Broadhead Science: Steel Drum Testing
Why shoot broadhead tipped arrows into a steel drum? I shoot broadheads into drums because it tells an important story. In industry, there is a term called destructive testing where we measure the failure point of a device or component. That failure is used as a reference point to improve design. I have been conducting failure tests for broadheads since the late 80’s. Back then, like now, there are a lot of broadhead manufacturers that must have been absent on the day destructive testing was discussed in their engineering class. Broadhead failures abound when they encounter steel drums.
I was amazed by the repeated failure of a number of very popular heads on this test. Don’t get ahead of me here. I realize we don’t shoot steel drums while out whitetailing but I find it telling and alarming if a broadhead can’t stay together when penetrating a thin sheet of cold rolled steel. The similarity between thin rolled steel and an elk shoulder blade is real. Most mechanical heads have an especially difficult time with steel drums.
During my testing I discovered that some fixed blade heads do much better when slicing through steel. Then again, I have seen many fixed broadheads loose blades due to brittle steel or poor blade seating. It’s all engineering.
Since the advent of Computer Aided Design (CAD) programs, a manufacturer really has no excuse for designing a broadhead that looses blades when shot into normal substrates like tissue and bone.
A CAD testing program called Finite Element Analysis can determine where the weak points are in the metal when it is under stress. FEA uses very complex math to calculate the failure points. The weak points show up on the screen as hot spots. The idea is that the engineer can then revisit his design and fix the deficiencies. That’s provided the broadhead was engineered and not sketched out on a napkin in some restaurant.
Back to the Lab
I’m the guy who wants to see the science and that requirement took me to the shooting lab. I set up a 55-gallon steel drum with an average thickness of .9mm. The bow was a PSE EVO set at 60#. I launched my carbon arrows out of a Hooter Shooter at 16 yards. Then I began to launch broadhead tipped arrows for the camera. For testing I used the mechanical broadheads that you shoot when whitetailing. You’ll probably recognize the broadheads. The slow-motion camera was set up so I could see into the drum as well as get a glimpse of the arrows approach at 4000 fps..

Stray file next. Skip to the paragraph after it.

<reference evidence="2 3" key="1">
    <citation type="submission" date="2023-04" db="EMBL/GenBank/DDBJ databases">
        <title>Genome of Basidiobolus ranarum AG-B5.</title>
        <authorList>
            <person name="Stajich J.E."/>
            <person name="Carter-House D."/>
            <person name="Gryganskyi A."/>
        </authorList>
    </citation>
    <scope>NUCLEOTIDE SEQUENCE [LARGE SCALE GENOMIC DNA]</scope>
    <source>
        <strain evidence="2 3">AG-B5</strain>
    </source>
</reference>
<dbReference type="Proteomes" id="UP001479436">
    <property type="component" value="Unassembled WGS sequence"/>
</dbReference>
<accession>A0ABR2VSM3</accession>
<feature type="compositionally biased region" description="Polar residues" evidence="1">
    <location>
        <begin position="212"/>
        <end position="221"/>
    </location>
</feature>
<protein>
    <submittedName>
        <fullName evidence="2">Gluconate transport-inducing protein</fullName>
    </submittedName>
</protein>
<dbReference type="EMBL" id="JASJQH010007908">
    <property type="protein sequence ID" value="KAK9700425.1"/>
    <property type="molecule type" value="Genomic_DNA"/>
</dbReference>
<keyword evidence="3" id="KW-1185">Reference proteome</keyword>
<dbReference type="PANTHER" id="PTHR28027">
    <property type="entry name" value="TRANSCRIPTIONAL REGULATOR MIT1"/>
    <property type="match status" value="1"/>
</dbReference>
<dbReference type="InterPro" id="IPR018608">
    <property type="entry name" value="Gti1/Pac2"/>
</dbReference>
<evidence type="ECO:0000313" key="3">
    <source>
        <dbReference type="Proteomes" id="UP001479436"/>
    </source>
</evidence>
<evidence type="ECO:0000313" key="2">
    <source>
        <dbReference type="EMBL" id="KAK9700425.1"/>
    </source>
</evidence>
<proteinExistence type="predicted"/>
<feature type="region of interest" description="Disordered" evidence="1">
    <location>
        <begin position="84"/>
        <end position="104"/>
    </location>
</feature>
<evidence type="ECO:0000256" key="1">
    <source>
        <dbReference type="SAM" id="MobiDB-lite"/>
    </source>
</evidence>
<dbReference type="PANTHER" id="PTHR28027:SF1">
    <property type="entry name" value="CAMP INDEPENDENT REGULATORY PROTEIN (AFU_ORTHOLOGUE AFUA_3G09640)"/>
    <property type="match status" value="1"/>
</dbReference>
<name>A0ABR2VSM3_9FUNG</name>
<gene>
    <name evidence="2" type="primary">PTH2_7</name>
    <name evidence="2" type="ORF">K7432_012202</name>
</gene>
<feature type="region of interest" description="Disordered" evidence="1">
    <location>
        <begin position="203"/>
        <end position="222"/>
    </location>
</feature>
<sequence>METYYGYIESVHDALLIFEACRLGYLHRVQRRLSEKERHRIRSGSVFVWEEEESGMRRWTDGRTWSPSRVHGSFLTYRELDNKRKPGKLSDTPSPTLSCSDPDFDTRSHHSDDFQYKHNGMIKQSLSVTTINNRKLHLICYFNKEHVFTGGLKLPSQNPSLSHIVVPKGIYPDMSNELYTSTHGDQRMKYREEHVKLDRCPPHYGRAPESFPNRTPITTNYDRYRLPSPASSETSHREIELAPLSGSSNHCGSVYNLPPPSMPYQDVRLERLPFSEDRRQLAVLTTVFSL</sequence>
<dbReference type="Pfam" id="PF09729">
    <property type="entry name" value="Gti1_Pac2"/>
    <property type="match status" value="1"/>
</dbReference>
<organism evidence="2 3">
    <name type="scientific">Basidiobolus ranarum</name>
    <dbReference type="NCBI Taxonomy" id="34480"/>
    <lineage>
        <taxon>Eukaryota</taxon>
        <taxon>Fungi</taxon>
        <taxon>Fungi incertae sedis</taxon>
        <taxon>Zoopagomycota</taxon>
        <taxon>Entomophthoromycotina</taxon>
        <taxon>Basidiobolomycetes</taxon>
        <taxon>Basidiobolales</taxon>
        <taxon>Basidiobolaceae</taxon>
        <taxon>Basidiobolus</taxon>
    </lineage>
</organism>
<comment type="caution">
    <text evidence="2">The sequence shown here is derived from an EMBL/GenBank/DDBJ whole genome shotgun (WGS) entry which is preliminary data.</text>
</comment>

Here is what my team found. First, we shot the 2-inch Swhacker mechanical. The trocar chisel tip cut through the steel drum and then the bone chisel blades followed, slicing through the cold rolled steel leaving a one inch linear cut in the drum. Upon entry, the big 2-inch cutting blades deployed with virgin sharpness and then the arrow rocketed into the far side of the drum puncturing it up to the deployed blades.
This sequential blade opening is an important feature because on an animal you would get a one inch + entry and then razor sharp blades swing open, due to the dependable activated fulcrum design, and are available to slice internal organs. Because the sacrificial bone chisels have done their job the big blades are now wide open and serve as the main cutters. It’s a two step design. First cut through the hide and bone, then deploy the big swords… in a word, devastating!
The Swhacker mechanical performed as expected. Due to the long load-bearing surface of the blades, parallel to the ferrule, the big cutting blades hold up under extreme stress. This is a result of design, testing and engineering. In fact, we never had a Swhacker cutting blade failure across 5 days to extreme testing. Not so for the other guys.
I must admit that this first failure surprised me the most. The wide spread marketing had me convinced that this one would be a great performer. This first competing broadhead boasts a shock absorbing system but it appears the broadhead blades went into shock instead. I don’t know about you, but losing blades is a reality that makes me keep shopping for a broadhead I can rely on. This head may not lose blades on a whitetail but it did on the first shot into the steel drum during our testing.
This next head is our industries most aggressively marketed mechanical. A number of celebrities shoot this one on TV. I’ve always wondered why they shoot a particular head. Is it because the broadhead is an exceptional performer or because that broadhead company wrote a big check to the TV host? You’ll have to figure that one out for yourself. This broadhead did great under our testing. It was in perfect shape prior to getting to the barrel.
Upon impact you can see blades flying everywhere in the slow motion footage. I felt bad for this broadhead so we re-shot it 3 times and each time blade failure was the result. Sometimes they broke off before penetrating the steel drum and imbedded in the barrel’s exterior. Other times the blades broke off during penetration as if they were made of glass.
These test heads were taken directly out of the manufacturer’s pack that we purchased at a bow shop. The marketing said that they open on impact by using some complex design… but exploding on impact is what the barrel test revealed. My guess is these broadheads are probably not designed to shoot through tough substrates, like a steel drum.
We shot other mechanical broadheads as well. It’s likely some of these are the mechanical broadheads in your quiver. Four popular mechanical heads lost most or all of their blades upon impact. At times, the air adjacent to the barrel was full of tiny spinning and ricocheting silver blades. The slow-motion footage is impressive. Go to www.bowtube.com for the Steel Drum Test to view the slow motion testing…the unbiased Broadhead Science. Your next buck may be in the balance.
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